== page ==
Market Analysis

Dan Swinhoe (Asia)- Retrospective: How IT Boomed in Korea

Today, South Korea is known as one of the most hi-tech nations in the world. It has advanced infrastructure, is embracing smart devices and is even looking towards the future with intelligent urban areas known as U-cities, which should be completed in the next couple of years. It also claims masses of the world's various IT markets; capturing 27.5% of the mobile phone market, 37.8% of TV, 51.7% of memory, and 52.9% of display panel market shares.

But this wasn't always the case. Shortly before the new millennium, the Korean economy experienced its worst recession since the Korean War. However in a couple of years, not only had the economy recovered, but was in better shape than ever. And this almost entirely down to the IT sector. Throughout the recession period the IT sector continued to grow rapidly, ‘spurred by the development of a number of new technologies including mobile phones, thin film transistor-liquidity crystal displays (TFT-LCD), Internet-related industries, broadband, digital-TV, and wireless Internet', along with traditional sales of PCs. Within two years, from 1997 to 1999, mobile phone subscribers tripled, and between 1998 and 2000, internet users multiplied five-fold. In the space of a few years, the country went from average to one of the biggest consumes of digital technology in the world.

This shift was helped by a lot of factors. Before the economic problems, competition was scarce and electronics were expensive, but an array of new companies pushed down prices almost overnight, fostering growth. The population's high levels of urbanization (70% of South Koreans live in its seven largest cities) mean it's easy for the majority of people to access the internet, wireless services and places to purchase technology. Computers are engrained into the youth culture; many are avid internet gamers and bloggers, and those that couldn't afford computers of their own often frequented internet cafes. The high levels of literacy and quality education were also factors.

Becoming specialists in hardware has been a massive plus, and has been a constantly growing sector for nearly over a decade, and still is today. Some might argue that the country is over-reliant on hardware (84% of the total IT industry), and in this cloud-driven world software development is the future, but the reality is that there will always be a place for hardware, and as devices become ever-more powerful and complicated countries with specialisms in creating them will benefit even more.

Of course government assistance has also had a large hand in the tech-based direction that Korea has been taking. Laws surrounding IT were revised, including intellectual copyright, and back in 1999 the ‘Cyber Korea 21' project was unveiled. It promised to spend $24.8 billion by 2002 on upgrading IT infrastructure, providing training programs, and establish legal frameworks to vitalize e-commerce and the IT industry. The government encouraged private investments by promising to build a backbone network for high-speed communications public funds.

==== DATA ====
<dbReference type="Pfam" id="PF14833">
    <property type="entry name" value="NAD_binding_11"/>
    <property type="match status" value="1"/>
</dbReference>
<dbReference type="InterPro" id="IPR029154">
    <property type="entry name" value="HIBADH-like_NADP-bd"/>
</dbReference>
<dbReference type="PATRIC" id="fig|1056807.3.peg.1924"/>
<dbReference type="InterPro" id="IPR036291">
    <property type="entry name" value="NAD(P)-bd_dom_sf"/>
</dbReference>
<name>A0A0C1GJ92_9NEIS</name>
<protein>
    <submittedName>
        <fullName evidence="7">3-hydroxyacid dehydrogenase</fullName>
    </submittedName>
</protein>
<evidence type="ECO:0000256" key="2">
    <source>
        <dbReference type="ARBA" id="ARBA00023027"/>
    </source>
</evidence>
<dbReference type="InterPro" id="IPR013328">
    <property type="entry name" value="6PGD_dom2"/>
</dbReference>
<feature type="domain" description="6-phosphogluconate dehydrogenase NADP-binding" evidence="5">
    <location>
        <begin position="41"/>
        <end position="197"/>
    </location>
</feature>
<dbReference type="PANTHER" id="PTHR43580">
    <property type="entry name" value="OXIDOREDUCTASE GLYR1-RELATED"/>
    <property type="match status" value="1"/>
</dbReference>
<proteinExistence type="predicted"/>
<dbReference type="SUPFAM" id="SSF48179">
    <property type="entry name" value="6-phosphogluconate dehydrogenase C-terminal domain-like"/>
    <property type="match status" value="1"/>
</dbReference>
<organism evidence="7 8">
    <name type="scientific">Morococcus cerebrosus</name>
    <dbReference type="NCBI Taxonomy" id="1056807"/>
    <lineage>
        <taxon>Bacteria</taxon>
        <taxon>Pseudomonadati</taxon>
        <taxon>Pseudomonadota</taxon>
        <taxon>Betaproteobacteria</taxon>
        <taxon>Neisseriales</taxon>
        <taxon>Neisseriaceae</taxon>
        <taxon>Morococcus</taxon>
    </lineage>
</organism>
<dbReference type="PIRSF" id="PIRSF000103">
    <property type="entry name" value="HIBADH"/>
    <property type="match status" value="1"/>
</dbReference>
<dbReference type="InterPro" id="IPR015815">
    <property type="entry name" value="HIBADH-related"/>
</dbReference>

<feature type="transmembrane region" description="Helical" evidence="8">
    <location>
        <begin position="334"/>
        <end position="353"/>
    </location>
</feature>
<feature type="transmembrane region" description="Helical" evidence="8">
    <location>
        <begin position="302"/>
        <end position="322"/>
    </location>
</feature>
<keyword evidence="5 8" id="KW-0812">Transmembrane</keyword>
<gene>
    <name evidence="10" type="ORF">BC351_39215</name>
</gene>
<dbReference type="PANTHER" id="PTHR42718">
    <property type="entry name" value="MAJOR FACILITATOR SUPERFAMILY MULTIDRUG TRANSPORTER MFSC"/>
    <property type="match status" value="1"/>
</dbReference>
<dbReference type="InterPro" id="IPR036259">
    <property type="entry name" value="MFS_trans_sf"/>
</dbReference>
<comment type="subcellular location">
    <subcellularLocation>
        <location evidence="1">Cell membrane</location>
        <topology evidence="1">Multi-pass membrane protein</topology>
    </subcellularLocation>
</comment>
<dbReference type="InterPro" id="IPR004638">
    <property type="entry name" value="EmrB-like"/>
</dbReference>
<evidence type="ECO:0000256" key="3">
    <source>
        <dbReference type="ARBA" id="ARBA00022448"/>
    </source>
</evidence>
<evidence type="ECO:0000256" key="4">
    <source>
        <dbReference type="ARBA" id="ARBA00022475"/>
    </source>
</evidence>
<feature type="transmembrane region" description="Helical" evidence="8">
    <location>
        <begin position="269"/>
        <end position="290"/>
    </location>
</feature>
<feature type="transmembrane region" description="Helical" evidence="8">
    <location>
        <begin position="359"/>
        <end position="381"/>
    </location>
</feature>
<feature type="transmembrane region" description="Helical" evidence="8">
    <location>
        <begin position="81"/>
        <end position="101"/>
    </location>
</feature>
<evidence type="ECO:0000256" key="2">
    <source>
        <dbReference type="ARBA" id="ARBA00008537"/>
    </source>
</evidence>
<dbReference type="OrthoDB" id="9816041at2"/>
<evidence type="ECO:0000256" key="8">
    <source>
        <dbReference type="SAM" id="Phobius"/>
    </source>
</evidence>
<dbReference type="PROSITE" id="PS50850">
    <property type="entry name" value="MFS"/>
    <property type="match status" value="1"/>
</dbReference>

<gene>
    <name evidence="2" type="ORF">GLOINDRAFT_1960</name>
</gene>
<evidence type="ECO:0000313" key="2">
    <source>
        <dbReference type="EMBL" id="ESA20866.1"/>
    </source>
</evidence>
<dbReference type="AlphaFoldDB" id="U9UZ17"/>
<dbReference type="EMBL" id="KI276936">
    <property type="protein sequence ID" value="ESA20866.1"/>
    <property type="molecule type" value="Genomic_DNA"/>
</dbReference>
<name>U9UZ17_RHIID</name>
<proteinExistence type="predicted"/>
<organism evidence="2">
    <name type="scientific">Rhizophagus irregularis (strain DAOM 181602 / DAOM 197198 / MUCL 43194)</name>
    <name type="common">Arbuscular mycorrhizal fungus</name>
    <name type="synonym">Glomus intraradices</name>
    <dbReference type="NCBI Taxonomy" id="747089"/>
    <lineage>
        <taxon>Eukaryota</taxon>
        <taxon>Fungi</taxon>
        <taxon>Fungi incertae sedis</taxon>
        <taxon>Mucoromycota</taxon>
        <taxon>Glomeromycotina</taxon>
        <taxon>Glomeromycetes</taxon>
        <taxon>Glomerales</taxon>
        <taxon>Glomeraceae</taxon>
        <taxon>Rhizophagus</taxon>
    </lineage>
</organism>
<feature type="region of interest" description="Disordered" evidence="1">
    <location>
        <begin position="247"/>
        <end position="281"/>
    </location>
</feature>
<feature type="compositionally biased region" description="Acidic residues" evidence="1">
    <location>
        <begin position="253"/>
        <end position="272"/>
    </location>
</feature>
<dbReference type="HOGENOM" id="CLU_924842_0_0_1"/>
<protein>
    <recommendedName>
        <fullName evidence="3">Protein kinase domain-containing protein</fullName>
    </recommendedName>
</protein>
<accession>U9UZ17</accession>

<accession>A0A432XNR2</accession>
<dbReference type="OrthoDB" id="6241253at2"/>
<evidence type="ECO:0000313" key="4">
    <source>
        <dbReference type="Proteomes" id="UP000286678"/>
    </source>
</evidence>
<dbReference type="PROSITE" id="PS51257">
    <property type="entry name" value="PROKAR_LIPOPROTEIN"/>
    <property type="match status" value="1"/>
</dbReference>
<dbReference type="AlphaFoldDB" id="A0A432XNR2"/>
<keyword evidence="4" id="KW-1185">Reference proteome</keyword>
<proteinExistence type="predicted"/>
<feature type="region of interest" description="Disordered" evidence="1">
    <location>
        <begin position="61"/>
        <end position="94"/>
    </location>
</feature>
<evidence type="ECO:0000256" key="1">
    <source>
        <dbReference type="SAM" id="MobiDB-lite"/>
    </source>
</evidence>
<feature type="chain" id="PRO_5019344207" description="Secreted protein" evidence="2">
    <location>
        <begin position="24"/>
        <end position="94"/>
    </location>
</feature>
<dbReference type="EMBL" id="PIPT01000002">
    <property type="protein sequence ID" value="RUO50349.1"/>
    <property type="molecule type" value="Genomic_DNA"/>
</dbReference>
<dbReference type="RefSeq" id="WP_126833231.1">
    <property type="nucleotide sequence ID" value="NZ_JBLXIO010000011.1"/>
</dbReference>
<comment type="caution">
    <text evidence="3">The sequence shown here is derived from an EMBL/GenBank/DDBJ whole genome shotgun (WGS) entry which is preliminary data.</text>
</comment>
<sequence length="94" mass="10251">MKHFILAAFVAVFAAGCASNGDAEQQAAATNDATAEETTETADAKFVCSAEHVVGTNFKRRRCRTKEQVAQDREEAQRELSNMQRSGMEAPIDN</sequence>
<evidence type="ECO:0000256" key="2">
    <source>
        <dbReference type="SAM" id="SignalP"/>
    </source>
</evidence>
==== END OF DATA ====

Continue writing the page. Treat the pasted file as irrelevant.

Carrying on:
Being early adopters of technology was a big factor. In 1995, South Korea had less than one internet user per 100 inhabitants. In 1999, it surpassed the developed nation average and by the end of 2002 was the world's fifth largest internet market, with 26 million users. This year Korea became the first country to reach 100% broadband, up from 89% last year. But the country's continued investment has been a big factor in its on-going status as a world leader. In 2009 with an eye on superfast fiber-optics, $152.3 billion was spend to develop IT convergence applications, software, key IT solutions, communications and the internet over the following five years. By the end of the year the Fiber-optic subscriber base had already reached 9.23 million. That figure has continued to rise to over 55% today.

Smartphone penetration has hit 50%, equaling the likes of Australia, UK, Sweden and beating the US. But Korea is the clear leader when it comes to mobile broadband subscriptions, and today, while the UK is getting its first 4G enabled networks, Korea already has a penetration rate of 17% and rising.

There isn't a magic bullet that shot South Korea to the top of the IT food chain. Rather, it was a range of factors; cultural, demographical, and governmental, that all gelled together. What is most impressive however, is that it is still a world leader, thanks to constantly renewing the desire to stay where it is.

By Dan Swinhoe, Editorial Assistant, IDG Connect


« Kasey Cassells (Global) - Is the iPhone 5 Worth the Wait?


Dan Swinhoe (Middle East)- Israel's IT Market: All Innovation and Start-ups »
Dan Swinhoe

Dan is a journalist at CSO Online. Previously he was Senior Staff Writer at IDG Connect.

  • twt
  • twt
  • twt
  • Mail

Recommended for You

Trump hits partial pause on Huawei ban, but 5G concerns persist

Phil Muncaster reports on China and beyond

FinancialForce profits from PSA investment

Martin Veitch's inside track on today’s tech trends

Future-proofing the Middle East

Keri Allan looks at the latest trends and technologies


Do you think your smartphone is making you a workaholic?